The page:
|Title||OTX2 restricts entry to the mouse germline.|
|Publication Type||Journal Article|
|Year of Publication||2018|
|Authors||Zhang J, Zhang M, Acampora D, Vojtek M, Yuan D, Simeone A, Chambers I|
|Date Published||2018 Oct|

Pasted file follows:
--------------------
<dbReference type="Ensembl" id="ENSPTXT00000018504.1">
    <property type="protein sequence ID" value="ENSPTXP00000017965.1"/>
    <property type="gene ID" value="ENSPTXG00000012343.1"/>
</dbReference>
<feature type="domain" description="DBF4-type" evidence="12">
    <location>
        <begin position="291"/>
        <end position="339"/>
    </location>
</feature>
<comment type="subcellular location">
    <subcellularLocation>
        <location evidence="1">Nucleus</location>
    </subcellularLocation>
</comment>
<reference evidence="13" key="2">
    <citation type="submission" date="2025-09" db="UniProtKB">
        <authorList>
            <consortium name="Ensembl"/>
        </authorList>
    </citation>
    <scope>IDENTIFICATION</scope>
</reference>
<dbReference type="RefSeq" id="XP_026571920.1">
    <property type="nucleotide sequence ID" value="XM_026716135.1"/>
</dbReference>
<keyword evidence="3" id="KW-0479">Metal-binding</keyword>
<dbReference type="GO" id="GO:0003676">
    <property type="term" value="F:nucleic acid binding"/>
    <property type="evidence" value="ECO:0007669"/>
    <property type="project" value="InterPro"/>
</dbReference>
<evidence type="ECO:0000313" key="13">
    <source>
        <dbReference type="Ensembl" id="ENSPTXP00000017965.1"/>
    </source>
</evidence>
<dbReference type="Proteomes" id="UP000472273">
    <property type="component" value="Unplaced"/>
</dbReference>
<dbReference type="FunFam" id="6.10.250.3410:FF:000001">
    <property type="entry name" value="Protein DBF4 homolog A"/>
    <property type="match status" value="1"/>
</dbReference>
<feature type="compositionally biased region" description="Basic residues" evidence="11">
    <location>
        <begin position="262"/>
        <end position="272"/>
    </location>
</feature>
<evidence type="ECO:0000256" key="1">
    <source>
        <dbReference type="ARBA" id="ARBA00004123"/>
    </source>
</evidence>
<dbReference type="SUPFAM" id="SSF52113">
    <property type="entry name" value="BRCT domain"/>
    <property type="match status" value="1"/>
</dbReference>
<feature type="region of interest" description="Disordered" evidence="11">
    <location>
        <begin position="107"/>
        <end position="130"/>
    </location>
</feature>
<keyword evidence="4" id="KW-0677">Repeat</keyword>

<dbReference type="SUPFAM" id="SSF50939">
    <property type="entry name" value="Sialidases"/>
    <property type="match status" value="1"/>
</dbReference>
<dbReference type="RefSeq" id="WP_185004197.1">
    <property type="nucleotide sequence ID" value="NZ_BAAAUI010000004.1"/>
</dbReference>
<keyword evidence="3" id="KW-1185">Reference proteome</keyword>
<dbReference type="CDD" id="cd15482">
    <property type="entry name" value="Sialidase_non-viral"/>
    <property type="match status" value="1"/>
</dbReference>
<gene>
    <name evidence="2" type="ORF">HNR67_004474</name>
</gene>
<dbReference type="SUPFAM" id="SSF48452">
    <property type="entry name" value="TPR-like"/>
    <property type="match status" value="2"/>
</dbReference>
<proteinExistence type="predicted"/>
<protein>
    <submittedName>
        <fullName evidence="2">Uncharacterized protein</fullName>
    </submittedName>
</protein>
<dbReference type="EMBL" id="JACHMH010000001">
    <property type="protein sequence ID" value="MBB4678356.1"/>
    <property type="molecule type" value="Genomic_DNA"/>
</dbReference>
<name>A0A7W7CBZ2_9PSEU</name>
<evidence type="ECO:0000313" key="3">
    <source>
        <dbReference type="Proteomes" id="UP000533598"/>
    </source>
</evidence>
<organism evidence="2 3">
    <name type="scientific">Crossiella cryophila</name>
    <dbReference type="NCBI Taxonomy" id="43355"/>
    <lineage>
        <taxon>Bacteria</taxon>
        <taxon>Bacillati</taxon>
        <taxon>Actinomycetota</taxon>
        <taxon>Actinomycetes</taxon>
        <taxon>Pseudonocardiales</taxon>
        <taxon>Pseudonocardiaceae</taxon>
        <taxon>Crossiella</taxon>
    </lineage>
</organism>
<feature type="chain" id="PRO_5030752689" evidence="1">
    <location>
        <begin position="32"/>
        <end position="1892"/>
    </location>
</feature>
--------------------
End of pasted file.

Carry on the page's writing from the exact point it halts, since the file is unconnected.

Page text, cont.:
The successful segregation of germ cells from somatic lineages is vital for sexual reproduction and species survival. In the mouse, primordial germ cells (PGCs), precursors of all germ cells, are induced from the post-implantation epiblast. Induction requires BMP4 signalling to prospective PGCs and the intrinsic action of PGC transcription factors. However, the molecular mechanisms that connect BMP4 to induction of the PGC transcription factors that are responsible for segregating PGCs from somatic lineages are unknown. Here we show that the transcription factor OTX2 is a key regulator of these processes. Downregulation of Otx2 precedes the initiation of the PGC programme both in vitro and in vivo. Deletion of Otx2 in vitro markedly increases the efficiency of PGC-like cell differentiation and prolongs the period of PGC competence. In the absence of Otx2 activity, differentiation of PGC-like cells becomes independent of the otherwise essential cytokine signals, with germline entry initiating even in the absence of the PGC transcription factor BLIMP1. Deletion of Otx2 in vivo increases PGC numbers. These data demonstrate that OTX2 functions repressively upstream of PGC transcription factors, acting as a roadblock to limit entry of epiblast cells to the germline to a small window in space and time, thereby ensuring correct numerical segregation of germline cells from the soma.